REALonomics has roughed up Alan Greenspan over his support of the concept of subprime lending and his denial of any contribution to the collapse of the credit markets. See the post.
It looks like Mr. Greenspan has finally started to step up to the plate with acknowledgements that his thinking was less that stellar.
Today, in a hearing before the House Oversight Committee Greenspan finally acknowledge, if only by innuendo, that his judgment fell short of what was needed to predict the housing market decline.
“Given the financial damage to date, I cannot see how we can avoid a significant rise in layoffs and unemployment.
With respect to Greenspan’s belief that banks would act in the best interest of shareholders, Greenspan said his thinking was wrong because there was, “a flaw in the model that I perceived is the critical functioning structure that defines how the world works.” The current crisis was referred to by Greenspan in his opening statement: “We are in the midst of once-in-a-century credit tsunami.”
In essence Greenspan called this a “mistake” in how he viewed the integrity of banks and mortgage companies. Makes us wonder if he just fell off the turnip truck.
Of the current financial crisis, Greenspan said that it “turned out to be much broader than anything that I could have imagined.”
Unfortunately, Mr. Greenspan has not yet acknowledged his “mistake” in his endorsement of subprime lending as something good for consumers. Perhaps another day.
President George Bush wants to overhaul the regulation and control of America’s financial markets. Under the Bush plan, the Federal Reserve (Chairman Bernanke) will become the designated controller of our economic markets and be fully responsible to regulate their stability.
In addition, Bush wants the central bank to poke its regulatory nose inside the tent of every part of the financial services industry in the United States. All financial services, not just commercial services, will be under the scrutiny and powers of the central bank.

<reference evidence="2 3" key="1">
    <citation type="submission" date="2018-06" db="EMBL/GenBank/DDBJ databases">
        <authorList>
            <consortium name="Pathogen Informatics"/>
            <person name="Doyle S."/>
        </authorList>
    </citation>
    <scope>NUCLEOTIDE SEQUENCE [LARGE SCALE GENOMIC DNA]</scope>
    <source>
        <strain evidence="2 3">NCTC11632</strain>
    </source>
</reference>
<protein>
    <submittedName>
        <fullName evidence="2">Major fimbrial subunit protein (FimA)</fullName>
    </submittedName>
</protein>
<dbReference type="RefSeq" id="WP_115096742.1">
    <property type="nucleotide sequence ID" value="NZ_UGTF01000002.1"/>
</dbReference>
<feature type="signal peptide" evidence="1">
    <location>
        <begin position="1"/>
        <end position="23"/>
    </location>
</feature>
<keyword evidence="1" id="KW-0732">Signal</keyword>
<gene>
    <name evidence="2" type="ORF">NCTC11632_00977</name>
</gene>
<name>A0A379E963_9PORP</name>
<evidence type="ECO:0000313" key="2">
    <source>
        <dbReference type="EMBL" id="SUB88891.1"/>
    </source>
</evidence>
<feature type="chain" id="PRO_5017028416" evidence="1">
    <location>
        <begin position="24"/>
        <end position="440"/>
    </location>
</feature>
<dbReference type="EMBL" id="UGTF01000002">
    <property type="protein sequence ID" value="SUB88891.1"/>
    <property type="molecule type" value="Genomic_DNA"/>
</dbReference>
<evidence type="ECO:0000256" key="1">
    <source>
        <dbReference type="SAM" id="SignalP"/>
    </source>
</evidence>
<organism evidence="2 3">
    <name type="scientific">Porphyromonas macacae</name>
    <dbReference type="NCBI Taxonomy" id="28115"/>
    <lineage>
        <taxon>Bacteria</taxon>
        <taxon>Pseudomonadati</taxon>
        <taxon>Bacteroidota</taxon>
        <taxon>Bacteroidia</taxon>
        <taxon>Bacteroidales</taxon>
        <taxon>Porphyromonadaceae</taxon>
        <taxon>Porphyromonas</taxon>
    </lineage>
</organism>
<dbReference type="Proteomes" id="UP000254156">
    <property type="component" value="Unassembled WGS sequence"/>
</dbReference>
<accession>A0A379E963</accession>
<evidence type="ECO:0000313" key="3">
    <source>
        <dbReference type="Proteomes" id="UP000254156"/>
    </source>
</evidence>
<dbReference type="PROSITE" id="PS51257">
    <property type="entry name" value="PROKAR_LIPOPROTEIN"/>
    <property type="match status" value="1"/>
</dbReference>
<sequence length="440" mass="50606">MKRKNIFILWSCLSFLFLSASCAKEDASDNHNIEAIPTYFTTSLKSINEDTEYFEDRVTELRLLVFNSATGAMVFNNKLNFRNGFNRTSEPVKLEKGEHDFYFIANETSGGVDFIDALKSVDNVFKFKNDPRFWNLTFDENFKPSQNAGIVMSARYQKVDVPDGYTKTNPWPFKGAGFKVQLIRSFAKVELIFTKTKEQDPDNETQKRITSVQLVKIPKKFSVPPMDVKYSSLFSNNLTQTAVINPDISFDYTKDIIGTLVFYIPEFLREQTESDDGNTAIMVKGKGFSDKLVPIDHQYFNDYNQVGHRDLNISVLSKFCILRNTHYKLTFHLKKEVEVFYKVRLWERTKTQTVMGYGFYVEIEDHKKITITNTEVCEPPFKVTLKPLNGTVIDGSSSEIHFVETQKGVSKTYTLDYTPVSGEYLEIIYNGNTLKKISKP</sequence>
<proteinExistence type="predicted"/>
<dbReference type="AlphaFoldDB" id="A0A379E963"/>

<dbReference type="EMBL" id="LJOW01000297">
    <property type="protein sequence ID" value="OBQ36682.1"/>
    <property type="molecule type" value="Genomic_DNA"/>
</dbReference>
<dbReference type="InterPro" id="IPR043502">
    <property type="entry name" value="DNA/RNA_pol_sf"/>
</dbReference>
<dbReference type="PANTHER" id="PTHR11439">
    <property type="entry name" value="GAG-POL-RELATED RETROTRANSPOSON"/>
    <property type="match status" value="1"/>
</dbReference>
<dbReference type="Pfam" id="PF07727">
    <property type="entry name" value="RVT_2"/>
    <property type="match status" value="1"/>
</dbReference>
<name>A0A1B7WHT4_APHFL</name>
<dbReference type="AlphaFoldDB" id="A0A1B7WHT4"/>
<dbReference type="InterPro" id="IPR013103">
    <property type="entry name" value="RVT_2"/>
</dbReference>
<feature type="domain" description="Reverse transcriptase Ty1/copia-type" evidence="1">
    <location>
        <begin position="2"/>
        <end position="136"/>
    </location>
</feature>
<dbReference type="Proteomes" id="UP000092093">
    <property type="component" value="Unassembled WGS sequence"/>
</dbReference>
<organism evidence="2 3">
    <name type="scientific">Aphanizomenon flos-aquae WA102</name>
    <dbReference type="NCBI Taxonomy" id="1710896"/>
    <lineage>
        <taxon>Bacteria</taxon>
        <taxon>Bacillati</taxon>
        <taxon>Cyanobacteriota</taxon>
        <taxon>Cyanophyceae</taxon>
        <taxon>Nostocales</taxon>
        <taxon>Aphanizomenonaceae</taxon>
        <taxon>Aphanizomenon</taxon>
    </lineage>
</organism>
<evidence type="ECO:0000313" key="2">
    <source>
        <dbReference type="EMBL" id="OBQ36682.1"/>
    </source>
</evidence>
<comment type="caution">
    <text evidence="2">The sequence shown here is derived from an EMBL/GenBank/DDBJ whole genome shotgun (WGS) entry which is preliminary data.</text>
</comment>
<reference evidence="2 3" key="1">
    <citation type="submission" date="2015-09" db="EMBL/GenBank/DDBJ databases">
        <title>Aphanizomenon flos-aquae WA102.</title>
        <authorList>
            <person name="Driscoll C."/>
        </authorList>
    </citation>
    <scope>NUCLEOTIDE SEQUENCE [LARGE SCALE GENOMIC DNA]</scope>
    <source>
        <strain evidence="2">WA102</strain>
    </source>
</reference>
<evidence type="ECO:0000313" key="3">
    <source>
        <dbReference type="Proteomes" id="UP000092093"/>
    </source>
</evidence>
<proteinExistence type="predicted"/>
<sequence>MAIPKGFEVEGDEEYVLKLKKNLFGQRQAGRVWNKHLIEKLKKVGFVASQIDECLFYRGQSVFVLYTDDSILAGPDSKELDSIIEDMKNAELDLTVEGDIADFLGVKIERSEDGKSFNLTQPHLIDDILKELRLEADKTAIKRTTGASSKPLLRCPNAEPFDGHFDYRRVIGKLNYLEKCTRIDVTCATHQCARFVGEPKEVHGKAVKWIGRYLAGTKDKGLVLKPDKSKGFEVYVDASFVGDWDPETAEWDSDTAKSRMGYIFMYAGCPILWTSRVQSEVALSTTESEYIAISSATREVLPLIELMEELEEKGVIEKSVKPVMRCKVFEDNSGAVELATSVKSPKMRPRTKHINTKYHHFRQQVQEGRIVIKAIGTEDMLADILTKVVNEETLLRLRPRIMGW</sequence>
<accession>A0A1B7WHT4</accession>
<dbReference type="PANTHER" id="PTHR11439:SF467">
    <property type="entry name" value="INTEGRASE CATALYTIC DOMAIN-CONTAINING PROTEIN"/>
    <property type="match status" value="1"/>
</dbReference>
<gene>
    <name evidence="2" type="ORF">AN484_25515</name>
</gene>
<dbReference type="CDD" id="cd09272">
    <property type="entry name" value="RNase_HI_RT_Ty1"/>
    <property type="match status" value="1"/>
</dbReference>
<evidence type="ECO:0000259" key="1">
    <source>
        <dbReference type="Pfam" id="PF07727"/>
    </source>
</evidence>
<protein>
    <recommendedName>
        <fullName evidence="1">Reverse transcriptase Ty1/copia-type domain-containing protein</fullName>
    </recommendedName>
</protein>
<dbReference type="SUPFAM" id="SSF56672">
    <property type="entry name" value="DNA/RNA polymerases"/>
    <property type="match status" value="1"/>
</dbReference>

The Crowning of Mr. Bernanke
Under the Bush scenario, Bernanke will be coronated as the royal controller of all currency, money management, commerial banks and every type of financial institution in the United States. The Fed, under Bernanke, will become the market stability regulator, something like a throttle control on an engine, empowering it to tinker with every aspect of lending in the country.
Included in the plan is a knee-jerk reaction to the sub-prime lending debacle that designates another bureucratic office to oversee consumer lending issues to insure standardized compliance.
This plan evokes a number of questions the real estate industry must ask itself. Are we federalizing the economy, such as many second and third world countries have done? Is this the socialization of lending in the United States? MORE IMPORTANTLY, what does this action, if implemented mean to the real estate, mortgage and title industrys? Will such action actually benefit the economy and the consumer or, will it serve to further stagnate growth, delay recovery, stiffle free market innovation and release us all from entreprenuerial solutions?
Let’s Remember not to Forget
Let’s not forget that the former Federal Reserve Chairman, endorsed and encouraged sub-prime lending before his convenient departure from office.
Let’s not forget that one of Bernanke’s financial aces has alwasy been to print more money, thus further weakening the value of the dollar in the international markets.
Let’s not forget that in the past the markets corrected and self-regulated themselves, weeding out corruption and bad practices.
Let’s not forget that history clearly demonstrates that intrusive federal tampering with the free market system inevitably leads to a weaker stock market.
Let’s not forget this is an election year and the heat has been turned up in the political kitchen forcing politicians to create solutions to the mortgage mess for the American consumer.
All of us should take a close look at what is occuring and ask ourselves if the solution Bush proposes is the right one and whether long term financial and market stability should be put into the hands of Washington.
REALonomics believes that too much federal control and regulation of the monetary supply and the financial markets is like giving it the power to regulate and ration water.